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Pesticides and Reproductive Health

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Pesticides and Reproductive Health

Non-organic farmers and their partners may want to abstain from sex during the seven-month-long spraying season every year.

Non-organic farmers and their partners may want to abstain from sex during the seven-month-long spraying season every year. Urban pesticides applicators, year-round chemical-plant workers and distributors are also advised to consider the relationship between chemical exposure, sexual activity and health. Press reports indicate that golf courses use four times as many toxic pesticides per acre as the average farm, so golf course attendants and ardent golfers should pay attention as well.

Farm Family Health is published by Health Canada. An article in the fall 1999 edition entitled Herbicide Residues Found in Semen said, "Trace levels of 2,4-Dichlorophenoxyacetic acid (2,4-D) were detected in both urine and semen samples collected from pesticide applicators in Ontario in a recent Health Canada study."

The Pesticide Exposure Assessment Pilot Study was headed by Tye Arbuckle of the Bureau of Reproductive and Child Health at Health Canada. It may be the first study to make some initial estimates of exposure and comparisons between pesticide levels in semen and urine.

The Health Canada study tested urine samples taken before pesticide application as well as 24 and 48 hours afterwards. They also looked at single semen samples collected within 48 hours of application from 97 Ontario farmers. These farmers had recently used herbicides containing 2,4-D and MCPA on their farms. Approximately half of the semen samples had detectable levels of 2,4-D, ranging from zero to 650 parts per million.

The link between pesticides and reproductive health isn’t new. Several recent studies have explored the effects of exposure to pesticides on pregnancy outcomes (Farm Family Weekly, spring 1999). While none is conclusive, some studies suggested that paternal pesticide exposures may affect reproductive health and pregnancy outcome as much as maternal exposure. This may occur because chemicals can cause genetic damage to the sperm or hormonal imbalances.

"Looking at the consequences ... of a father’s exposure to toxic agents is an area of growing interest," reports Arbuckle. "Up to this point, most studies have concentrated on maternal exposures.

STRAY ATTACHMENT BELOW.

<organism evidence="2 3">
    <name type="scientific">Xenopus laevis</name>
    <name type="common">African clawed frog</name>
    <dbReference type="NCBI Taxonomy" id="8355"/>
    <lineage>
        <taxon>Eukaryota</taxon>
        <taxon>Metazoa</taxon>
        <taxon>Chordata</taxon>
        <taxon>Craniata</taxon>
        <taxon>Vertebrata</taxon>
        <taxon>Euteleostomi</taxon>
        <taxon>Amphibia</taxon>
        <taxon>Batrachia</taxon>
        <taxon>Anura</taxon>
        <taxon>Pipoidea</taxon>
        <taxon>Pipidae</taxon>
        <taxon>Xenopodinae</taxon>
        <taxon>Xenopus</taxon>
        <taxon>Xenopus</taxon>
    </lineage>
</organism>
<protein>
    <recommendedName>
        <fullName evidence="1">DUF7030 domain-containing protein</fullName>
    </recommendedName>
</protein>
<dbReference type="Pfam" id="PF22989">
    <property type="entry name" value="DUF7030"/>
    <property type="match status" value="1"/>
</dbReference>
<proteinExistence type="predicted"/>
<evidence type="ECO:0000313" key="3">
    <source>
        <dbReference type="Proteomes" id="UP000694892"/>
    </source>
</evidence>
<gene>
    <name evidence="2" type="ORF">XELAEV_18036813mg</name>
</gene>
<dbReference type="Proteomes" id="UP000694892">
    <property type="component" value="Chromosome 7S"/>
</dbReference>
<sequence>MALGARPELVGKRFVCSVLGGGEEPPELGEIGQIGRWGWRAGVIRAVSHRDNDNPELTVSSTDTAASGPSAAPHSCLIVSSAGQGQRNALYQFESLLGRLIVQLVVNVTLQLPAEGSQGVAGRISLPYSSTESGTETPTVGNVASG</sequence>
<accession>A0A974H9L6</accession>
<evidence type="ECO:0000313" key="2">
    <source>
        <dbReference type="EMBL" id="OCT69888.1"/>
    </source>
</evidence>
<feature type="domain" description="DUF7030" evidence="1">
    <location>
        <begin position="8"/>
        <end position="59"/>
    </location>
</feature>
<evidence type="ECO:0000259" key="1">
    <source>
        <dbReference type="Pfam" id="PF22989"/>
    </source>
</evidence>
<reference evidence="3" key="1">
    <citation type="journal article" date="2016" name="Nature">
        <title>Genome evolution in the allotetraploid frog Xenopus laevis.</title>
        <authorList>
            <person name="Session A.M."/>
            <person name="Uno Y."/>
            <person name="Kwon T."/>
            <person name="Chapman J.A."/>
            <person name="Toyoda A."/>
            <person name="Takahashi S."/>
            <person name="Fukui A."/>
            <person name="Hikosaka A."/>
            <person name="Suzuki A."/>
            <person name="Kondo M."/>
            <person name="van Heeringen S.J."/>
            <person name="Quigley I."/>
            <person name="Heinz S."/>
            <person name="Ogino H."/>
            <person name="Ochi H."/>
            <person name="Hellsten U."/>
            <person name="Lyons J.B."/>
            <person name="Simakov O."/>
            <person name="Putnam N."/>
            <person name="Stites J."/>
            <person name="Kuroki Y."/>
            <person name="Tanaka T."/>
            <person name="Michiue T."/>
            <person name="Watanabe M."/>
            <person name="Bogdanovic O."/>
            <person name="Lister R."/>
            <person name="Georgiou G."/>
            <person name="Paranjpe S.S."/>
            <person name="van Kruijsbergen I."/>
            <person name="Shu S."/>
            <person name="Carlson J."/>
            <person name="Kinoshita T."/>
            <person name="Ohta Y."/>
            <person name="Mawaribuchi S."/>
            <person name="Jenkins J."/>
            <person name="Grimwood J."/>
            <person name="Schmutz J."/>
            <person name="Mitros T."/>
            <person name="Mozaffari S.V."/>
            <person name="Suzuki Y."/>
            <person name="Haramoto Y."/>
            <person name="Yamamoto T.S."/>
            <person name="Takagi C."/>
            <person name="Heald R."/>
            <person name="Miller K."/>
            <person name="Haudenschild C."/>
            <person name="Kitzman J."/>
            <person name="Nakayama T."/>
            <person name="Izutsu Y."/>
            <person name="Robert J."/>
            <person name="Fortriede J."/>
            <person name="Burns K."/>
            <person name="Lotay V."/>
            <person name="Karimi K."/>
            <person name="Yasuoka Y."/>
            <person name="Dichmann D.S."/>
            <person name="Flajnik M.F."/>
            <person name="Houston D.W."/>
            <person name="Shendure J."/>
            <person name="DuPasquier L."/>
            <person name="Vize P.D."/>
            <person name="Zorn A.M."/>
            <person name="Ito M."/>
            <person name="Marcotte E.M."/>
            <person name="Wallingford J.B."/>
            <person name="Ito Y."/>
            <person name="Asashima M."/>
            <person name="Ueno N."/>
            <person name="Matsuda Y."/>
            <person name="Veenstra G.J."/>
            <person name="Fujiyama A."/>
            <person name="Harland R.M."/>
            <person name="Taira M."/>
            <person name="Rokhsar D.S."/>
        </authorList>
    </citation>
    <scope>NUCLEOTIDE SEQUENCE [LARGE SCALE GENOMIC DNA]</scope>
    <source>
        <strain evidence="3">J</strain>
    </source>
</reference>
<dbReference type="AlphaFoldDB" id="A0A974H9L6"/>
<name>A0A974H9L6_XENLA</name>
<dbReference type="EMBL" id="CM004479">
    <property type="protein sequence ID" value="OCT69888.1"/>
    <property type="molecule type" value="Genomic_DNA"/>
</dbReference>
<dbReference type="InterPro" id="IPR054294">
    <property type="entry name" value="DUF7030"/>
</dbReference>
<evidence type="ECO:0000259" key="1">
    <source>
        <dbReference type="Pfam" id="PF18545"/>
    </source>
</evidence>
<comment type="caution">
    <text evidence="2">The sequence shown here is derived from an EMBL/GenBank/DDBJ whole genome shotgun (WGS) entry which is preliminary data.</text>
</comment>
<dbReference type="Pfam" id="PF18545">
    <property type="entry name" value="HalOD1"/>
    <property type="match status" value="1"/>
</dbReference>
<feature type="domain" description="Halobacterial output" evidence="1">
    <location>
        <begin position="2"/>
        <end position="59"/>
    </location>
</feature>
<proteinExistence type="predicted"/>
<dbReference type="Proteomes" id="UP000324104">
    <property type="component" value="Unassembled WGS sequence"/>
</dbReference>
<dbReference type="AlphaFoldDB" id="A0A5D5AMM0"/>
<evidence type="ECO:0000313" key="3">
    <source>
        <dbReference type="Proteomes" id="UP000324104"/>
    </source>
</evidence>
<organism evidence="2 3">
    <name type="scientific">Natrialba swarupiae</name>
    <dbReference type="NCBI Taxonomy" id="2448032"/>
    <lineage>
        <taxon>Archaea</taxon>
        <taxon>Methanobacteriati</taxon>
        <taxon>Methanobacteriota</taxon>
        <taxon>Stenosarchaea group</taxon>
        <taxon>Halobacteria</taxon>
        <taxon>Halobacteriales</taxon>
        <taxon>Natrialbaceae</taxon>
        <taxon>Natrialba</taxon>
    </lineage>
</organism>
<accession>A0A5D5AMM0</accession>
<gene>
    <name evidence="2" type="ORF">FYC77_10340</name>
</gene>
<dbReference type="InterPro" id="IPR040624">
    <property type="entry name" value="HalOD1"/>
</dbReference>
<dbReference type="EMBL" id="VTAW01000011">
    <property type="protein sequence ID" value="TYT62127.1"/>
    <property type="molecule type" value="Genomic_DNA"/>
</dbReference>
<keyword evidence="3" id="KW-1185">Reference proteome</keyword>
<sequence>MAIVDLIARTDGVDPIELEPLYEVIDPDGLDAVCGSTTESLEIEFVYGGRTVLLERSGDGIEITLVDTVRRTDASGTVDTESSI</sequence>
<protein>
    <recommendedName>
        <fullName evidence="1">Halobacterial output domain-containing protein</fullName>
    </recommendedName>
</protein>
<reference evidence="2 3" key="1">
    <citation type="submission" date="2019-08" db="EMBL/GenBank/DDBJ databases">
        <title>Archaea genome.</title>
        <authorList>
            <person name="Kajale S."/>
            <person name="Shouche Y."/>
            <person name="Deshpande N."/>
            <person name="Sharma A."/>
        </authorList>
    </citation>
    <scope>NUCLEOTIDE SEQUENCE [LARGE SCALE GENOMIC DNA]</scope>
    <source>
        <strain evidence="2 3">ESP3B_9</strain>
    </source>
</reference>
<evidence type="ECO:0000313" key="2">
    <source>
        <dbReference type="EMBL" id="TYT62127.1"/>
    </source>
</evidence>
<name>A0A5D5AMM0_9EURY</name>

"Farmers and custom applicators will begin to void pesticide residues through their urine within 24 hours of beginning to spray," says Dr Allan Cessna of the National Hydrological Centre in Saskatoon. "The exposure to the product (pesticides) is 98 per cent dermal (skin) and mainly comes through the hands. Even people not involved in spraying will show levels of exposure."

"Herbicides are present in every water supply in western Canada," Cessna continues. "Some dugouts considered by 15,000 Saskatchewan families to be drinkable contain levels of pesticides as much as 1,000 times more detectable than European water supplies." Cessna adds he has yet to analyze water from a farm dugout that didn’t contain residues.

The provincial laboratory operated by the Saskatchewan Department of Health tests samples of water from farm wells. They do not test the samples for pesticides. Frequently I have heard farmers and their wives say, "My water test came back and it’s so good it’s fit for feeding to infants!" However, it was not tested for pesticides. And the provincial lab does not inform farmers that their water samples have not been tested for chemical pesticides!

The provincial government used to provide funds to the Saskatchewan Research Council to test the water supplies of small Saskatchewan communities for pesticides. When the Romanov NDP government was elected in 1991 the research grant to test small town water supplies was discontinued.

We must insist on proper testing of our water and support the shift to organic farming practice. Among many other reasons, our reproductive health depends on it.

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